3. Rory McIlroy
  4. Jordan Spieth
  5. Bryson DeChambeau
  6. Justin Thomas
  7. Dustin Johnson
  8. Brooks Koepka
  9. Jon Rahm
  10. Bubba Watson

These are, at least according to the PGA Tour’s bean counters, the best-known golfers in the world. And how many of them are in excellent form right now? Justin Thomas and…

Okay, let’s run through the rest of the list: Tiger would be the story of the tournament if he simply manages to walk 36 holes; Phil is on double-secret probation; Rory missed the cut last week at the Valero Texas Open and hasn’t placed higher than T-10 on the PGA Tour this year; Spieth looks… well, fragile on the greens; Bryson is recovering from serious hand and hip injuries; neither DJ nor Koepka has won since the first week of February 2021; Rahm has plummeted to 136th in Strokes Gained: Putting; and Bubba has not been a factor in the past several major championships. Aside from Rahm and maybe Koepka, none of these big names would be shocking cut-missers this Friday.

That said, a good three fifths of the PIP top 10—Rory, Spieth, JT, DJ, Koepka, Rahm—would make reasonable winner bets, too. You just don’t know what to expect from most of these guys nowadays.

Fine, fine. Here’s my surprise-ejection pick: Viktor Hovland. (I’ll let you decide whether this is a reverse-jinx attempt.)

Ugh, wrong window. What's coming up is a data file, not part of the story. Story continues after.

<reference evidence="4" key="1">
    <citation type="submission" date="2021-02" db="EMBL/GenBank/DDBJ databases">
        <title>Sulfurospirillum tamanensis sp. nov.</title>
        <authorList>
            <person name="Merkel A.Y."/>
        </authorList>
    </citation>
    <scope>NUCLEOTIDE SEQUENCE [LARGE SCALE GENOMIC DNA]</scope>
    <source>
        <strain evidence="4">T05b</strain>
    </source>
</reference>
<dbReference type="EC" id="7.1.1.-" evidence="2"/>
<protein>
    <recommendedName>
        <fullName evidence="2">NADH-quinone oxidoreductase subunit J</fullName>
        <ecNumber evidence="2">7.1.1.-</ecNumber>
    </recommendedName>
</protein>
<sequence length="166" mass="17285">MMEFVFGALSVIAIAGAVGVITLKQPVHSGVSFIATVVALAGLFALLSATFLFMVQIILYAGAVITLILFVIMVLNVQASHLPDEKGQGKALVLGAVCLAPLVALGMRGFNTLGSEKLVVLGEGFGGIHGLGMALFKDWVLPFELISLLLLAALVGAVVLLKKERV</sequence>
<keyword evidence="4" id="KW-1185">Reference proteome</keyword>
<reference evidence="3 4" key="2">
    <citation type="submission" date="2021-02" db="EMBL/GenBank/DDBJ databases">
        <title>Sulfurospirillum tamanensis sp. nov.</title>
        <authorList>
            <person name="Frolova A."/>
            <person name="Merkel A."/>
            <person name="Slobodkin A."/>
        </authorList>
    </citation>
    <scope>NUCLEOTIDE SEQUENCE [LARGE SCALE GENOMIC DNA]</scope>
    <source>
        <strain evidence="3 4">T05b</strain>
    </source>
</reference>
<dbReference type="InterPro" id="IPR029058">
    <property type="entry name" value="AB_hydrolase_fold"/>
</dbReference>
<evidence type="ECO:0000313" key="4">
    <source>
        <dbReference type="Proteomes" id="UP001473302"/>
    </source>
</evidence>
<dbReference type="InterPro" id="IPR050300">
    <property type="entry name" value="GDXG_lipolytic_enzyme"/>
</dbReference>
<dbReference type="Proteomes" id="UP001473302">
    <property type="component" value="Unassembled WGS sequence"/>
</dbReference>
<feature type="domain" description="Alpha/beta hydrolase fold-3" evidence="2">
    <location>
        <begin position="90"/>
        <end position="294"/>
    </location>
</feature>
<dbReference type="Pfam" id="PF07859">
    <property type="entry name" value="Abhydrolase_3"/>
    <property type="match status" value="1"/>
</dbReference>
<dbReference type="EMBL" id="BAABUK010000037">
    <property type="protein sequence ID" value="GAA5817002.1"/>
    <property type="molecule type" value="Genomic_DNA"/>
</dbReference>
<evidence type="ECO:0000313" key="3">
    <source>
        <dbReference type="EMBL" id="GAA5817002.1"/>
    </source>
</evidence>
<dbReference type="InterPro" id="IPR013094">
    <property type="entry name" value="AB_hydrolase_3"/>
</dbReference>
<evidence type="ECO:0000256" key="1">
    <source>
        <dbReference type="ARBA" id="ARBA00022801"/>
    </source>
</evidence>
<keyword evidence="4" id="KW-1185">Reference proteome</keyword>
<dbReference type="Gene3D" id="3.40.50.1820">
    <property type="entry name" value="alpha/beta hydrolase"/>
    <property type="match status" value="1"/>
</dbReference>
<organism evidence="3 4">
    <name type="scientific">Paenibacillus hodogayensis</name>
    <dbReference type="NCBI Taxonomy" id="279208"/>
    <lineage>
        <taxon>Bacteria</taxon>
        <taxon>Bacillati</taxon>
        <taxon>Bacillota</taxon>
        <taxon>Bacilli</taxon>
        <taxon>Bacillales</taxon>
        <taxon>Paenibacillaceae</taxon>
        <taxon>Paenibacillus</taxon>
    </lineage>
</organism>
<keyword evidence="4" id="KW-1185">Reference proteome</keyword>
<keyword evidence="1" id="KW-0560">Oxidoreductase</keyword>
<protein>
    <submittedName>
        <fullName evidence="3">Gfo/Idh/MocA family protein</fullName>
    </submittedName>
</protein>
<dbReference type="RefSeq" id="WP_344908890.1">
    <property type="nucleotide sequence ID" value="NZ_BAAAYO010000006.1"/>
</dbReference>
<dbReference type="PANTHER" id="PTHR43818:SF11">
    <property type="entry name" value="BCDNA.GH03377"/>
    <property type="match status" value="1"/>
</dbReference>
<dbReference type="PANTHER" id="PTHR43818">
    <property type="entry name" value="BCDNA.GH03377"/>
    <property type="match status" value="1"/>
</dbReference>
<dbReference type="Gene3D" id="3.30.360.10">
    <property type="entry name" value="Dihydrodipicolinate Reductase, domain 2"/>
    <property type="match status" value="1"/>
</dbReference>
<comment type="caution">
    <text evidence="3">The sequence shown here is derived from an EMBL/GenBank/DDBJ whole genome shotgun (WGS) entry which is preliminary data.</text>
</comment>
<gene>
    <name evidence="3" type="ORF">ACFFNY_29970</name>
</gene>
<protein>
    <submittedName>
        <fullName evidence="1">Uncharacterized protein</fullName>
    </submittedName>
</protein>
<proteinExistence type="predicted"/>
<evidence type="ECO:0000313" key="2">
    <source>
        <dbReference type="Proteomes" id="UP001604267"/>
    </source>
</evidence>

Will: It’s an obvious answer but I don’t think Bryson stands a chance this week, especially if the wind blows as forecasted on Friday. He’s coming off what appears to be a rather serious injury and he has looked bad at the WGC Match Play and Texas Open. It wasn’t that long ago that he was calling Augusta National a Par 67, but recent struggles don’t give me much hope for him this weekend.

Andy: Ahhh my favorite topic, who won’t win! Of the high-profile names, the best bet is on Tiger, assuming he plays. That said, “bombing out” for Tiger, given the circumstances, would be not making it to the first tee. So I will go with Rory McIlroy. This is not something that I want to happen but he is the player in the top 10 of the OWGR that I have the least confidence in this week.

Rory’s first rounds in majors, and the Masters in particular, hint at a mental issue. Getting out of the gates without stalling out has been a problem and not one that can be switched with a new swing coach. As we have seen in the last eight years of lead-ups to the Masters, Rory has done everything to try and change his preparation and mentality to overcome the slow starts but with little impact. Can Rory win this week? Of course, but of the top 10 in the world, he’s the one I trust the least – it may sound crazy, but that’s where I’m at.